The draft Bill is the result of a collaboration between the Bermuda government and private sector participants. This article assumes that the legislation, when enacted, will be in substantially the same form as the draft Bill.
The ISAC Act has been on the legislative agenda since Governor John Rankin announced in his Speech from the Throne on September 8, 2017 that incorporated segregated accounts legislation would be drafted, tabled and enacted.
It is a standalone piece of legislation and a companion statute to The Segregated Accounts Companies Act 2000 (SAC Act).
Bermuda has been a pioneer in developing cell company structures and concepts. The Bermuda cell company regime initially took the form of Private Acts and subsequently progressed through the promulgation of the SAC Act, which enables assets and liabilities of a segregated account to be legally separate from both the assets and liabilities of the company’s general account and the company’s other segregated accounts.
A key feature of both a segregated accounts company and an incorporated segregated accounts company is that the assets of each individual segregated account, or cell, will not be available to the creditors of any other cell.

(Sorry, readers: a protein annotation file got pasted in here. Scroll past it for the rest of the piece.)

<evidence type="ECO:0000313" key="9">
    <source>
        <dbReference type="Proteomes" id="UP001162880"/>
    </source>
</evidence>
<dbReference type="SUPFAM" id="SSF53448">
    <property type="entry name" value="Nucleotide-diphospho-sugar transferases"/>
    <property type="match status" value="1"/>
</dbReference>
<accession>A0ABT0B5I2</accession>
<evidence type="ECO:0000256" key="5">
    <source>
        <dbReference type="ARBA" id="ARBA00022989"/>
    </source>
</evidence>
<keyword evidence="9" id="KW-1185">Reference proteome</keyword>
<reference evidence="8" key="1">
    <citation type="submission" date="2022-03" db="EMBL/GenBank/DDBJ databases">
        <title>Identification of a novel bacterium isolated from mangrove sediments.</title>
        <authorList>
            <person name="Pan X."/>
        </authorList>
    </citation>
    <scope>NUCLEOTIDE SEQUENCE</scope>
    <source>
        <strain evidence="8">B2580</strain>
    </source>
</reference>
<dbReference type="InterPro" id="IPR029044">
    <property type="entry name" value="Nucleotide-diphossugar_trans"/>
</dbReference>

Moreover, it is possible for individual cells to be subject to winding-up proceedings while the ISAC or SAC, as the case may be, and the other cells remain unaffected.
Under the SAC Act, the statutory divisions between accounts do not create separate bodies corporate.
The ISAC Act, conversely, is distinguished by the creation of separate bodies corporate.
As with segregated accounts of a SAC, it will be possible for ISACs and their incorporated segregated accounts to contract with one another and/or the ISAC itself.
Each ISA will have its own board of directors, separate from the board of the ISAC (though there is no prohibition on common directors sitting on both ISAC and ISA boards).
In keeping with separate legal company status, an ISA will be able to hold assets, sue and be sued in its own name and otherwise have many of the attributes of a non-cellular company.
ISACs enable corporate group structures to be created, but with lower administration costs than a traditional group of non-cellular companies.
Due to the process of creating incorporated cells, ISACs will provide robust segregation of assets and liabilities.
ISACs will be governed by the requirements of the Companies Act 1981 (except where otherwise provided in the ISAC law) and licensed and regulated appropriately as an insurer or a fund.
The ISAC adds further dimension to the segregation of assets in Bermuda. Providers may wish to expand the range of their services by offering them through the medium of both a SAC and ISAC structure, in order to cater to the circumstances of particular clients.
In this way, the ISAC is a new corporate cell structure that is flexible, and which offers a wide range of solutions to clients.
The introduction of the ISAC Act meets today’s demands for flexibility and speciality, serving to strengthen our Bermuda offering and products including rent-a-captives, life insurance and ILS.